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Scarce pandemic vaccine to be given in order


By Anita Manning, USA TODAY

In the early weeks of a flu pandemic, the first to receive scarce supplies of vaccine will include the military, medical and emergency workers, pregnant women and babies — nearly 23 million people — under a draft federal plan to be outlined Tuesday in Washington.

At the back of the pack, in a pandemic of the sort that killed 500,000 Americans in 1918, would be 74 million sick and elderly adults and 122 million healthy people ages 19-64.

The plan was developed by a government working group that met with scientists and business and community representatives over several months. It provides guidelines for pandemic planners and offers a glimpse into some agonizing decisions that could be necessary in the context of a swift-moving infectious disease and a shortage of protective vaccine.

"Once a pandemic starts, vaccine will come rolling off the line in lots, so there has to be a priority scheme on who would receive it first," says William Raub, science adviser to Health and Human Services Secretary Michael Leavitt.

"The committee tried to identify those who would be critical to national and homeland security, critical to fighting the flu itself, and critical to maintaining a functioning society."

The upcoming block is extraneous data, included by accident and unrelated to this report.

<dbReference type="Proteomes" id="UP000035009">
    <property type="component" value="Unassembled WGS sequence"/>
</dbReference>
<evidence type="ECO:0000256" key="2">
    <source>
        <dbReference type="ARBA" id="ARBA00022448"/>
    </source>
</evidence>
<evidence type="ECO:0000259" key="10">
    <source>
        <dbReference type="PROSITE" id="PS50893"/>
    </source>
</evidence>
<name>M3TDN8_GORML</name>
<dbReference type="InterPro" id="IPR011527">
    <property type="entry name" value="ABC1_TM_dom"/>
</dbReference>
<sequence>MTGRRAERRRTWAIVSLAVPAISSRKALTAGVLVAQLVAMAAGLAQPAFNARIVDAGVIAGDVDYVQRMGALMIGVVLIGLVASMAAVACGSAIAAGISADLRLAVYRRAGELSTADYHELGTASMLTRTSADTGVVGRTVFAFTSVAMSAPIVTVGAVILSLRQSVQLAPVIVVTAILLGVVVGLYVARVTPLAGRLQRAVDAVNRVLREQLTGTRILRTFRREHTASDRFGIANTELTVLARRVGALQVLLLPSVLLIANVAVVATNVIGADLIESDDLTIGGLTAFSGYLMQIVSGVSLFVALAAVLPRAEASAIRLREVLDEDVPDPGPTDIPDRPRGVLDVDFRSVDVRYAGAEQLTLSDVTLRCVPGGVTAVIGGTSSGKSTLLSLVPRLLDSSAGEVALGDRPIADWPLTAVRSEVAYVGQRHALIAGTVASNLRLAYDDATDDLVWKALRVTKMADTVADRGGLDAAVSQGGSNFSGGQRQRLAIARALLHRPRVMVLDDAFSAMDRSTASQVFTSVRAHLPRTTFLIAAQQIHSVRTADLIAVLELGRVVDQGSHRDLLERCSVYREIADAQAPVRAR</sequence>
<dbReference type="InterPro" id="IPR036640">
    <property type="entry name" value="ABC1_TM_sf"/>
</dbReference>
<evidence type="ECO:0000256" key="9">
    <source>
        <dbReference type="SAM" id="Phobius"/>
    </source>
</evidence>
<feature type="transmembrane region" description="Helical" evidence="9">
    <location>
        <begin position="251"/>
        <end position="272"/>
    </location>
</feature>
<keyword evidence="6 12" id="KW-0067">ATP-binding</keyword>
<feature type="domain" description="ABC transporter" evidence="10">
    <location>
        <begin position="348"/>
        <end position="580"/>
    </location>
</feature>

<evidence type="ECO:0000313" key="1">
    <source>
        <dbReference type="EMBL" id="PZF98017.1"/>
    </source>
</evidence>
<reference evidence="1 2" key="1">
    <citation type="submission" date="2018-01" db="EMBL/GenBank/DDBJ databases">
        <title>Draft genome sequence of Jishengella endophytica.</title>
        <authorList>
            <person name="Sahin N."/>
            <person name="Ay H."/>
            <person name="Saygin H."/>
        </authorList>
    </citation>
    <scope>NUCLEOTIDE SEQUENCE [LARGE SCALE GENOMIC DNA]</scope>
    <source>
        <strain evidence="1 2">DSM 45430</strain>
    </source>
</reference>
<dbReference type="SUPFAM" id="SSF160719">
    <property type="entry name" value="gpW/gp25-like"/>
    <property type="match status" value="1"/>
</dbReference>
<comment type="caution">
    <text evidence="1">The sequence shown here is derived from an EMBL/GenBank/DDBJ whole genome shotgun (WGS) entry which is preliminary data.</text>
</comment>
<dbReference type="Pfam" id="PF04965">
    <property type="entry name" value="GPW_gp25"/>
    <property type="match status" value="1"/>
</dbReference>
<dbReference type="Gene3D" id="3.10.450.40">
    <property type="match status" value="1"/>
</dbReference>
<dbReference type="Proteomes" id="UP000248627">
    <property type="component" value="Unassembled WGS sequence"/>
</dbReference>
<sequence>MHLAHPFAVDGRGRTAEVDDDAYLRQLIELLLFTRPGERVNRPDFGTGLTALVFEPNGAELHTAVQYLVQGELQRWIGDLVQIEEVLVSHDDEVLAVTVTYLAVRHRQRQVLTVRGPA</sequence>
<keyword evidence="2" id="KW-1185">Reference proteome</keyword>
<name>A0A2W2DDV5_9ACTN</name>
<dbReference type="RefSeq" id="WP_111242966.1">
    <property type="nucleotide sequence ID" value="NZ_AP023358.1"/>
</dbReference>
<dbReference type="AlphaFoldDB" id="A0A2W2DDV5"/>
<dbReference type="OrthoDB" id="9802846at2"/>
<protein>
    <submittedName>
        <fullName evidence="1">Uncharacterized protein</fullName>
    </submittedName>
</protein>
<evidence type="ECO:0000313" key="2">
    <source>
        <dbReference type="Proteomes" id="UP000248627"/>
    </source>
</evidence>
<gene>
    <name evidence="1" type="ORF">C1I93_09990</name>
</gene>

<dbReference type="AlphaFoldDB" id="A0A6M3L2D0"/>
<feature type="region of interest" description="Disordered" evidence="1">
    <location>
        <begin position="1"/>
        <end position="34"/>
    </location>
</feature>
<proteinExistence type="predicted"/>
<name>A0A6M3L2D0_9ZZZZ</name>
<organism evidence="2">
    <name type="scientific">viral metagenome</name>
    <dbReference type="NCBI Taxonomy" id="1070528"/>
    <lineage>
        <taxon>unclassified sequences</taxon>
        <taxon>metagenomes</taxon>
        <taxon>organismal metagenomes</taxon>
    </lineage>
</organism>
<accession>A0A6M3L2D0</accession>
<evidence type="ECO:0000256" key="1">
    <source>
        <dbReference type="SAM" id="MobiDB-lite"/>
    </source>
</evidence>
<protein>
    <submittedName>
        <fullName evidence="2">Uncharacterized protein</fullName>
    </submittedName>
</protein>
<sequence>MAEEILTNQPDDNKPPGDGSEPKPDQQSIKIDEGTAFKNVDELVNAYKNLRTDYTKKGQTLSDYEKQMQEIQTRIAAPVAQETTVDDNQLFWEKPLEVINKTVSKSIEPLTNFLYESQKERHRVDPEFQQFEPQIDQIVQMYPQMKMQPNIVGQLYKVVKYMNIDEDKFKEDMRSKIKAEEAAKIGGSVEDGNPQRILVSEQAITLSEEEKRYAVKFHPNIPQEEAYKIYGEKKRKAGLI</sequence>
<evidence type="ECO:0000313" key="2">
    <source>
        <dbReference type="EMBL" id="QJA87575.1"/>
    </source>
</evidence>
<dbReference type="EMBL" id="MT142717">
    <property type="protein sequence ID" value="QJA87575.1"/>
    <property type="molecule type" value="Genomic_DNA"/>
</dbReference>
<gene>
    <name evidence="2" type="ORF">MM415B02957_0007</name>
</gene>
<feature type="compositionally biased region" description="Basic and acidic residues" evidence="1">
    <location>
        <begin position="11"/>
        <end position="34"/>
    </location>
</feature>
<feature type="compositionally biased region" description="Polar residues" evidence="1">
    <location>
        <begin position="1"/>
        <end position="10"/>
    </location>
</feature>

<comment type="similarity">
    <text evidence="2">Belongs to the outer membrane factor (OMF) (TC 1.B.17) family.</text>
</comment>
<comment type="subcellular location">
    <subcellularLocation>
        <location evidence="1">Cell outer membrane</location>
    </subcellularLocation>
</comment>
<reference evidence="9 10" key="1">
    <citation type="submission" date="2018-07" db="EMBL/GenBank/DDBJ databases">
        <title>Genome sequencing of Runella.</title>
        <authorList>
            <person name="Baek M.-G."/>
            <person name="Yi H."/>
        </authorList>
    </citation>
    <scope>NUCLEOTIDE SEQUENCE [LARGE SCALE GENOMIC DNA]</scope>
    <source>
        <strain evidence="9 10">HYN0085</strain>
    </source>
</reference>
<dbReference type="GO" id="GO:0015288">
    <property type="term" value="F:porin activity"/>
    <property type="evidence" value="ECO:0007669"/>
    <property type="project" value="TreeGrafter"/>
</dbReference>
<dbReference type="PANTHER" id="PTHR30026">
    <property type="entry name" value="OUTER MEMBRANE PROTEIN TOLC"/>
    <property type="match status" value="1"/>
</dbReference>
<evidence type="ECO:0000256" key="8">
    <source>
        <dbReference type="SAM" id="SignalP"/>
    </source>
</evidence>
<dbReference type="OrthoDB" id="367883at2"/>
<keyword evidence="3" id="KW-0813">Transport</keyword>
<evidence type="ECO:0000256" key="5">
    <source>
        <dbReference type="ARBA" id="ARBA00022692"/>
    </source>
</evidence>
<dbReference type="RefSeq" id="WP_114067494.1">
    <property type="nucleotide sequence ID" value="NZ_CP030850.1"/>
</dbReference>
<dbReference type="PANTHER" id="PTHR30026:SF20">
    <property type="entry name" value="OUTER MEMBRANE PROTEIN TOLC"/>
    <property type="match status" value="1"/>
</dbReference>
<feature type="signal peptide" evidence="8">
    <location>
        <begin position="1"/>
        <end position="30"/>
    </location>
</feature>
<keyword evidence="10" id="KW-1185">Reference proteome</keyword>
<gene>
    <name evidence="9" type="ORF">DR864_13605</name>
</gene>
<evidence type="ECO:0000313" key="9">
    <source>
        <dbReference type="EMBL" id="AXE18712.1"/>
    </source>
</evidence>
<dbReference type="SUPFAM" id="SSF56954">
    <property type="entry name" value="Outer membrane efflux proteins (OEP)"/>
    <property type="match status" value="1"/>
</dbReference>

In meetings, the working group and other participants highlighted pregnant women and children as a priority, the report says. This also is an efficient use of vaccine, it says, because immunizing pregnant women protects their newborns, too, and children need lower doses, stretching limited supplies.

Jeffrey Levi of Trust for America's Health, an advocacy group, says the report, being presented at a meeting of the National Vaccine Advisory Committee, is "logical," but more discussion is needed to refine how vaccine will be distributed and used in different populations.

The plan provides for changes based on local needs and severity. In mild pandemics, which cause fewer deaths among the young and healthy, it makes sense to move those at risk of serious illness, such as the elderly and people with chronic illnesses, higher on the list, Raub says.

For instance, the plan doesn't target such groups as banking, food and agriculture, postal or chemical workers in a mild or moderate pandemic. But in a severe pandemic, those groups are in the third tier for vaccination, just behind electricity, natural gas, communications and water personnel and essential government workers.

"The more severe the pandemic, the more aggressive people would be in trying to protect critical workers," Raub says. "But if it's at the milder end, critical workers would be a smaller group, so there would be more emphasis on getting everyone vaccinated. The disruption of society wouldn't be the same."

A pandemic occurs when a new flu virus emerges that can spread as easily as the seasonal flu, which causes 200,000 hospitalizations and 36,000 deaths each year. Because it's different from known flu viruses, people have no built-in immunity, so everyone is at risk.
Planning for the next possible pandemic moved into high gear when a new flu strain, H5N1, also known as bird flu, emerged 10 years ago and began causing illness and death in humans. The World Health Organization warned then that the world could be "on the brink" of the next pandemic. Since 2003, WHO has documented 331 human cases, including 203 deaths from the virus, most of them in Southeast Asia.